Ben, an adult amateur player, asks:
Why does the air pressure affect the distance the ball travels?
Interesting question – ready-made for an answer chock full of equations and lots of physics, but we’ll I’ll rein in our enthusiasm and try not to get technical. The answer depends on what the ball is traveling on.
When the ball is in continuous contact with the surface of the pitch (i.e., it is rolling), the pressure of the ball determines the rigidity of the surface of the ball (higher pressure = more rigidity) which in turn has a measurable though not easily visible effect on the total surface area of the ball that is in actual contact with the ground’s surface. At higher pressures, the area of contact is smaller (because the ball is “rounder”) and thus there is less friction on the passage of the ball across the pitch surface. There is a smaller, secondary effect at higher pressure caused by a somewhat greater “lift” that makes the ball ride a bit higher on the pitch surface. Remember, a ball is, in effect, a type of balloon – the more air there is in it, the lighter it is and, as with “roundness,” this reduces slightly the contact surface area. In short, a higher pressure produces a speedier ball, all other things equal.
However, the other medium on which a ball travels is the air. Here, again, air pressure acts similarly (see above). A rounder ball (a function of air pressure) encounters less “drag” while in the air and has greater buoyancy. There is a third factor regarding a ball traveling in the air that is not found when a ball is rolling on the ground and that is the fact that, inevitably, a ball in the air comes down and makes contact with the ground. Holding all other factors equal, a higher ball pressure makes for a higher bounce (a factor that you can often actually hear by listening to the sound of the contact – a ping rather than a thud in extreme cases!). Now, however, something else comes into play (no pun intended) and that is the angle at which the ball is traveling just prior to contact with the ground. It isn’t speed as such (as is the case with rolling) but it does directly affect distance – which, in a soccer game, may be just as important as the speed of the ball. With higher air pressure comes greater bounce when the contact occurs – the more acute the angle, the greater the distance for any given air pressure as a result of the bounce effect.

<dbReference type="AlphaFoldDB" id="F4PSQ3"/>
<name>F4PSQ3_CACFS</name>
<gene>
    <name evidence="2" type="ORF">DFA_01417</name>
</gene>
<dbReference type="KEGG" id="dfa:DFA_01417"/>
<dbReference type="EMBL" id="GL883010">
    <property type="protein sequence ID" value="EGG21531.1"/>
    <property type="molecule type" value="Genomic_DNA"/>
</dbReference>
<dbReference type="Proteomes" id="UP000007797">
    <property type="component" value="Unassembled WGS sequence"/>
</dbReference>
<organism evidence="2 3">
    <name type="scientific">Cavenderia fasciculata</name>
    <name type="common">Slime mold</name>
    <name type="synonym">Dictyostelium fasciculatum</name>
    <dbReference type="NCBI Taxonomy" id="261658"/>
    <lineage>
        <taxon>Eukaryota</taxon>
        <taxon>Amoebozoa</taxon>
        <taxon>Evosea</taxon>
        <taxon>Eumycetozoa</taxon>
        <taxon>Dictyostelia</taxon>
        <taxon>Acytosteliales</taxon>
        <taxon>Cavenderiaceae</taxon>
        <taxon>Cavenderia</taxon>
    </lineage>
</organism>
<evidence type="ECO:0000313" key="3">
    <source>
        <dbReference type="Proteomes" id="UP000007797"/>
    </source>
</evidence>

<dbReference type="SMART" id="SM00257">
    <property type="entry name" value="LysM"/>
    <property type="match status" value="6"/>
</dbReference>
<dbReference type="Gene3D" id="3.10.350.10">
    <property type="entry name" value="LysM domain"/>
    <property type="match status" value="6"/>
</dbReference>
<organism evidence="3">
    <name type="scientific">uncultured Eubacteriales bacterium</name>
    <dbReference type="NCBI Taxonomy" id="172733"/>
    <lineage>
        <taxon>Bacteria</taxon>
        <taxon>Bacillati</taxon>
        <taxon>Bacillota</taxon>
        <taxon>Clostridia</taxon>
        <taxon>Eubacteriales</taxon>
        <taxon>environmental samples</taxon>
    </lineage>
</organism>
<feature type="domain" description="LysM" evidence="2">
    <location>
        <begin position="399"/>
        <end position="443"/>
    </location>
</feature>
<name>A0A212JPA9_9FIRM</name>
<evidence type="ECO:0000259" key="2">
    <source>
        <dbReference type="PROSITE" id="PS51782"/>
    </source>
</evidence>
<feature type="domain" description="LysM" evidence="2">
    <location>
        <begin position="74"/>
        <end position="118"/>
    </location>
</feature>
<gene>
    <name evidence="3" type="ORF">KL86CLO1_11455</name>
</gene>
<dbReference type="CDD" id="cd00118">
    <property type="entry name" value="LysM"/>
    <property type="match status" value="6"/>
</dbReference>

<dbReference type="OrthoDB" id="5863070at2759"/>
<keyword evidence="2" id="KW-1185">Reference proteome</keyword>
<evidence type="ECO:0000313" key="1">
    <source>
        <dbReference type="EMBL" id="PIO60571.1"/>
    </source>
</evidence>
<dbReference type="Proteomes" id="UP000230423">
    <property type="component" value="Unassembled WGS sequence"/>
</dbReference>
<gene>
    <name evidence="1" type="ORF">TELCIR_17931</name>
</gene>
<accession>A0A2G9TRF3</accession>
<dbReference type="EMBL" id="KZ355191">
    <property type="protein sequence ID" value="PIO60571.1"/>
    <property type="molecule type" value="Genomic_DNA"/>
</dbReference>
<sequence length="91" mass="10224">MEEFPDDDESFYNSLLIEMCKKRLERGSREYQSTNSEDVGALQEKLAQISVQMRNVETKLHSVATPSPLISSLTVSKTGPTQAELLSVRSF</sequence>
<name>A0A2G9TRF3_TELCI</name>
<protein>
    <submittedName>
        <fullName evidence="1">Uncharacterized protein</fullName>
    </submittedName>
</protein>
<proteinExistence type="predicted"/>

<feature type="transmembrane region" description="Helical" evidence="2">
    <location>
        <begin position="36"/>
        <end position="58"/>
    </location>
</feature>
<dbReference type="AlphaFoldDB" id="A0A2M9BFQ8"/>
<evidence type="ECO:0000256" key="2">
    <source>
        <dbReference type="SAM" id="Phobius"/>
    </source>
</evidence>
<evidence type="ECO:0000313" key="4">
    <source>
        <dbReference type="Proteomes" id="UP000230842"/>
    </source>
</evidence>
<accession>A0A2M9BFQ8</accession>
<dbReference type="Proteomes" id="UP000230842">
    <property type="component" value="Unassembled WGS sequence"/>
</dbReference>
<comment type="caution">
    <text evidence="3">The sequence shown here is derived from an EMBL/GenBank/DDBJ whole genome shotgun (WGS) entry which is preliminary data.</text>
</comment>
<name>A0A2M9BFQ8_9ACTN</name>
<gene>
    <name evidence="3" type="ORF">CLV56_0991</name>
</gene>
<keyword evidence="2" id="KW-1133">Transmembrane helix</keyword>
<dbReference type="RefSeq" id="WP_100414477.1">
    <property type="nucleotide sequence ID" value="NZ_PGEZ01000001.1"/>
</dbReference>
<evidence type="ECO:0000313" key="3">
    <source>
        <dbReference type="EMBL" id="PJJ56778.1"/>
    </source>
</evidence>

So, the higher the pressure (within the range permitted by Law 2, of course), the greater is the rolling speed and the greater the rolling speed, the longer is the distance the ball will roll (assuming someone from the other team doesn’t stop it!). This generalization also assumes a relatively constant consistency in the surface (one of the reasons why, again all other things equal, soccer balls travel faster on artificial surfaces relative to grass, and faster on short grass than taller grass). Further, for a ball launched into the air, the higher the pressure is, the greater the distance traveled both before and after “the bounce” for contact at any angle of less than 90 degrees behind the ball (disregard all forms of spin … it gets too complicated).
There — not a single formal physics lecture and no equations! Instinctively, though, a home team which has been coached to engage in fast play will likely provide the Referee with game balls at the upper end of the allowable pressure range. A different team, which may not like or be used to fast play, is likely to provide game balls at the lower end of the pressure range. It is not the Referee’s job to deliberately favor one team or another by changing an allowable ball pressure up or down based on personal preferences. If it is in the allowable range, leave it alone. If it is not, give it to the home team (it’s their ball anyway) for correction but be sure to check a corrected ball again and, again, leave it alone if it is in the allowable range.